They include front and rear wheels in different dimensions from standard, plus speedometer housings, handlebar clamps, risers, handlebar grips, hand levers and mirrors as well as engine housing trim elements, filler caps, intake silencer covers and much more.
Roland also created custom parts for the R nineT.
These are expected to be available when the bike launches next month.
In fact, batteries can be made into almost any shape and electric motors are much smaller than an internal combustion engine, allowing designers much more flexibility with their creations.
Consequently, we’ve seen some crazy designs such as the Essence e-raw with its suspended seat and “tank”, the bug-like Johammer, the Saietta that resembles a bull and the just-wild Zec00.
Mark agrees with Roland on the limitless potential for electric motorcycle design.
“Electric motorcycles are interesting to me because there are no prior restrictions,” he says.
“Tradition doesn’t really play a roll, besides it that it needs two wheels. Stylish gas tanks that play such an important style cue on the motorcycles we have looked at for a decade, are a thing of the past. What new ideas can we implement?”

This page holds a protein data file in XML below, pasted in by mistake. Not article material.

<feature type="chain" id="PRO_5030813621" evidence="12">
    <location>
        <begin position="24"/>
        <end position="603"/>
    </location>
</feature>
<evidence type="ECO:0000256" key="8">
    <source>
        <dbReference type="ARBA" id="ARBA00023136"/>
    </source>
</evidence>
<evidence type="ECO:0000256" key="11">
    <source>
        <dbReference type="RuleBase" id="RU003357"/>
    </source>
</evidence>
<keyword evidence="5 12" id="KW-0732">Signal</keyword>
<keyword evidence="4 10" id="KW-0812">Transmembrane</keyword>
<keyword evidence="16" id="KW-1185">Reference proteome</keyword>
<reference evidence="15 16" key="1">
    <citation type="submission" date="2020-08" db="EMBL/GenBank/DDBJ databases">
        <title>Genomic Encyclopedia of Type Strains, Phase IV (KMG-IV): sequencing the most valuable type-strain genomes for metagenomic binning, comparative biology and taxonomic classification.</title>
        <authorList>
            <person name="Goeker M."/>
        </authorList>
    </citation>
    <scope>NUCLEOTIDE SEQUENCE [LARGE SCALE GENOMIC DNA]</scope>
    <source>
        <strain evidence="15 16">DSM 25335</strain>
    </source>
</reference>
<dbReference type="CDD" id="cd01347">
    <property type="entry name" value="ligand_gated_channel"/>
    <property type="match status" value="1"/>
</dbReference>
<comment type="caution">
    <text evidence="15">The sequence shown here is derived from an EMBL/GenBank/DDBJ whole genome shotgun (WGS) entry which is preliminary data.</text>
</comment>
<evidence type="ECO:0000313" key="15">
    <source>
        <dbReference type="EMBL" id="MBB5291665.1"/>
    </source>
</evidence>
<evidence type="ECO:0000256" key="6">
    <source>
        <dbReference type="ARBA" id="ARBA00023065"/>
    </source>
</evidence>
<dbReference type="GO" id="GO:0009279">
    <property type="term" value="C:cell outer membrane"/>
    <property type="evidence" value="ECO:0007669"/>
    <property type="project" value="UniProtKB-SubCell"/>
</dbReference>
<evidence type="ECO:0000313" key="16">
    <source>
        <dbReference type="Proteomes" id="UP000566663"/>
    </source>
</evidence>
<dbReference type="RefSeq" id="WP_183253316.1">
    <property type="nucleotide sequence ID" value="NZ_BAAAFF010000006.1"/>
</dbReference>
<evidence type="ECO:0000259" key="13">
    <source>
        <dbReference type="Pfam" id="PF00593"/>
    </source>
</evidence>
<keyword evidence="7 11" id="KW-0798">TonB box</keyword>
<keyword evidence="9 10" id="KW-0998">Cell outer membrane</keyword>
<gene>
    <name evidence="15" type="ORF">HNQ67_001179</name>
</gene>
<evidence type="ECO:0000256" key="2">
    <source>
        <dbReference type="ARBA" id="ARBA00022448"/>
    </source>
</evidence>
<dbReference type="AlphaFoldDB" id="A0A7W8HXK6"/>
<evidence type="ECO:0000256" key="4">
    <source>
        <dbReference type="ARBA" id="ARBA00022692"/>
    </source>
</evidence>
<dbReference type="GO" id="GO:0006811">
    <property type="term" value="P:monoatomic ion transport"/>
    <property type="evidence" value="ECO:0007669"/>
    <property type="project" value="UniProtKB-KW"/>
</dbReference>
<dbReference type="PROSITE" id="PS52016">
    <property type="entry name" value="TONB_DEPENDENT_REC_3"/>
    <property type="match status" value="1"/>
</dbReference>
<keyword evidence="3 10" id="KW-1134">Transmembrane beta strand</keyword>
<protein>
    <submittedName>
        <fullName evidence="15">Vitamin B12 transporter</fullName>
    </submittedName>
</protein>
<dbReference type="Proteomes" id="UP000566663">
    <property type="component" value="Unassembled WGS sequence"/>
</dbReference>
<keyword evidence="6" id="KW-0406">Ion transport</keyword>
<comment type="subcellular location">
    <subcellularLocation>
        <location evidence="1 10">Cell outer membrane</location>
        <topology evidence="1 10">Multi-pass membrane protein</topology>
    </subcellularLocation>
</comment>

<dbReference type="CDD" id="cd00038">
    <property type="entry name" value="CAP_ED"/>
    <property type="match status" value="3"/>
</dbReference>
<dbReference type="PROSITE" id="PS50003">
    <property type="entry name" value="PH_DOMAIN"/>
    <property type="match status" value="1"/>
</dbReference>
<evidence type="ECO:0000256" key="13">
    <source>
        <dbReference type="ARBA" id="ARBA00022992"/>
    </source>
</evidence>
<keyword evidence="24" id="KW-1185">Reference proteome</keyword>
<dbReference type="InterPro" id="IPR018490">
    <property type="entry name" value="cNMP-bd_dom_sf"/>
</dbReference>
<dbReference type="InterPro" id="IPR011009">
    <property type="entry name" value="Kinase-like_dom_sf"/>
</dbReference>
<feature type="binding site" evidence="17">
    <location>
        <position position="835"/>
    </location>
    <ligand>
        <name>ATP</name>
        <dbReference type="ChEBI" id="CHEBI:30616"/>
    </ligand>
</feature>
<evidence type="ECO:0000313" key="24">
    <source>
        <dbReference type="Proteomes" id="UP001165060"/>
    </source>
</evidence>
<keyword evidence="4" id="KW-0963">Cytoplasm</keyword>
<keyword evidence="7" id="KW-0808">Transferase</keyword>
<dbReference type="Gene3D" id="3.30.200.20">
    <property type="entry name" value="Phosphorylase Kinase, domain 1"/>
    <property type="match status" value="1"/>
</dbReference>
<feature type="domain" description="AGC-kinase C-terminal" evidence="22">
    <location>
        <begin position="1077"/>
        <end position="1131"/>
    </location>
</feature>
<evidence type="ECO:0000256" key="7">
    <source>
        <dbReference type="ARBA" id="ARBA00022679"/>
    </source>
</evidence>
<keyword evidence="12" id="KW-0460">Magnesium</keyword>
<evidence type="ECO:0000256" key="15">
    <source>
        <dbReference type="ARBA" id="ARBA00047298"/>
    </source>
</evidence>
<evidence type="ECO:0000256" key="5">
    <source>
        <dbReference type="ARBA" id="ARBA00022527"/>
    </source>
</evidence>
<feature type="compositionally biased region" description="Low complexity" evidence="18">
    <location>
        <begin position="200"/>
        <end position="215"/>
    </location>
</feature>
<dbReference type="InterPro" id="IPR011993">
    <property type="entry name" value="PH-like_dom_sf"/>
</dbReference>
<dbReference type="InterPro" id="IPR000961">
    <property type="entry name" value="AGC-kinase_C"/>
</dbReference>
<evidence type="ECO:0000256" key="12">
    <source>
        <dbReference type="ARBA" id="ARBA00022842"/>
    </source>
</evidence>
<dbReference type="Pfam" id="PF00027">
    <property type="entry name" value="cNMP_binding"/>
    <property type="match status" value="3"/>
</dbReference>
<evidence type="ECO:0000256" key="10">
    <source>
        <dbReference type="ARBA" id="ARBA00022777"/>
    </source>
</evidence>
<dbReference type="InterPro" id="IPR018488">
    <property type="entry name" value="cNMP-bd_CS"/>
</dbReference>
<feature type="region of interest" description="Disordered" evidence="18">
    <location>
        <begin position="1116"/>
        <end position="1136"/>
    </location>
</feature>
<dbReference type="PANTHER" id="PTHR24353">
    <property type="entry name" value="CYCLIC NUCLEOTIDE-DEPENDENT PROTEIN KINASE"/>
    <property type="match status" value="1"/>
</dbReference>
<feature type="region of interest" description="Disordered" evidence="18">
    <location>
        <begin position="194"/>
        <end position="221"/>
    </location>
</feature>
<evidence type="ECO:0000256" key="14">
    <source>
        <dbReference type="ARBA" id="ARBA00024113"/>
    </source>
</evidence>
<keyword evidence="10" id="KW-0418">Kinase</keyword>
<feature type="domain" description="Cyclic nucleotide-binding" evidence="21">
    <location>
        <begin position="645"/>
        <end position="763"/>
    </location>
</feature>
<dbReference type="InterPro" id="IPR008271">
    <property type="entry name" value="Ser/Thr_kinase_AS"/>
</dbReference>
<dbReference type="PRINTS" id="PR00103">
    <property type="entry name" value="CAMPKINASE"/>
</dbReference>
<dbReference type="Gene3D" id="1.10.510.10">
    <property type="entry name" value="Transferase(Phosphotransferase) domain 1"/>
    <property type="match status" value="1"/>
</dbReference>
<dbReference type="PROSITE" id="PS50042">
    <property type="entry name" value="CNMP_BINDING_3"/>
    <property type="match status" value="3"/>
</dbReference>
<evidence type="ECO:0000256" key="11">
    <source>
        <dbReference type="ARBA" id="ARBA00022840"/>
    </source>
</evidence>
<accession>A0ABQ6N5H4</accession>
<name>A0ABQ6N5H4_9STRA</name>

Racer-X is Mark’s “clean sheet vision” of an electric motorcycle.
There is very little conventional about the Racer X.
The suspension and steering have one pivot point, so there is no conventional suspension, springs, shock absorbers, forks, triple clamps, etc.
We’re not sure of the exact mechanics of how that works as details are scant.
However, they say the steering is electric and works with a servo motor controlled by an arduino which is a computerised controller.
We can only wonder what happens to the steering and suspension if there is an electric failure!
Mark grew up near the Bonneville salt flats, so his first love is straight-line speed and turning corners doesn’t seem to be a feature of this bike.
Aluminium and carbon
The basic structure of the bike is a mixture of aluminium tubing and carbon panels.
There are also no details about the motor which was given to Mark by Bonneville Salt Flats racing colleague Dr John Sullivan of Purdue University in Indiana.
It comes from the university’s land speed bike when they upgraded their drive train.
It drives the rear hubless wheel by a conventional chain on a sprocket that runs on a shaft through the main bearing plate and passes through a hole down the middle of the bike.
“The rest is just vivid imagination,” Mark says.
His Racer X is not destined for production, but display.
If you’re in LA over the next year you can see it at the Electric Revolution exhibition in the Peterson Automotive Museum which is well worth a visit!
Mark says he hopes the bike inspires other designers to experiment with the coming wave of electric motorcycles.